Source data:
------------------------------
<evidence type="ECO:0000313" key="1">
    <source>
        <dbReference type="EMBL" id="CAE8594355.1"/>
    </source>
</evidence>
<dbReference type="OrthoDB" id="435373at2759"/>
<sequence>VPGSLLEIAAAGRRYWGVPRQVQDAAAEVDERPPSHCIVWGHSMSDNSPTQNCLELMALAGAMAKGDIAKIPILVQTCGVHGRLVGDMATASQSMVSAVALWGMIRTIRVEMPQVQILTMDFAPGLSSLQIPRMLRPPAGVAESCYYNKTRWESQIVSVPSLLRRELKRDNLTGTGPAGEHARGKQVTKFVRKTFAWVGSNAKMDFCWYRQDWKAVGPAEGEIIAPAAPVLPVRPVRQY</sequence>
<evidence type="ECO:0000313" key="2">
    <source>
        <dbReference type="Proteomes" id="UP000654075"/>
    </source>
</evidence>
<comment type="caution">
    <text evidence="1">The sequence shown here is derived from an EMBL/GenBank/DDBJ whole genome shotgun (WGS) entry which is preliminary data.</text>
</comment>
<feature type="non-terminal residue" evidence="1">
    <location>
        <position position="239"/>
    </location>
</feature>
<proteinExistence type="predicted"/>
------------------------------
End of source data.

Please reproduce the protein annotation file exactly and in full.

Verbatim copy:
<evidence type="ECO:0000313" key="1">
    <source>
        <dbReference type="EMBL" id="CAE8594355.1"/>
    </source>
</evidence>
<dbReference type="OrthoDB" id="435373at2759"/>
<sequence>VPGSLLEIAAAGRRYWGVPRQVQDAAAEVDERPPSHCIVWGHSMSDNSPTQNCLELMALAGAMAKGDIAKIPILVQTCGVHGRLVGDMATASQSMVSAVALWGMIRTIRVEMPQVQILTMDFAPGLSSLQIPRMLRPPAGVAESCYYNKTRWESQIVSVPSLLRRELKRDNLTGTGPAGEHARGKQVTKFVRKTFAWVGSNAKMDFCWYRQDWKAVGPAEGEIIAPAAPVLPVRPVRQY</sequence>
<evidence type="ECO:0000313" key="2">
    <source>
        <dbReference type="Proteomes" id="UP000654075"/>
    </source>
</evidence>
<comment type="caution">
    <text evidence="1">The sequence shown here is derived from an EMBL/GenBank/DDBJ whole genome shotgun (WGS) entry which is preliminary data.</text>
</comment>
<feature type="non-terminal residue" evidence="1">
    <location>
        <position position="239"/>
    </location>
</feature>
<proteinExistence type="predicted"/>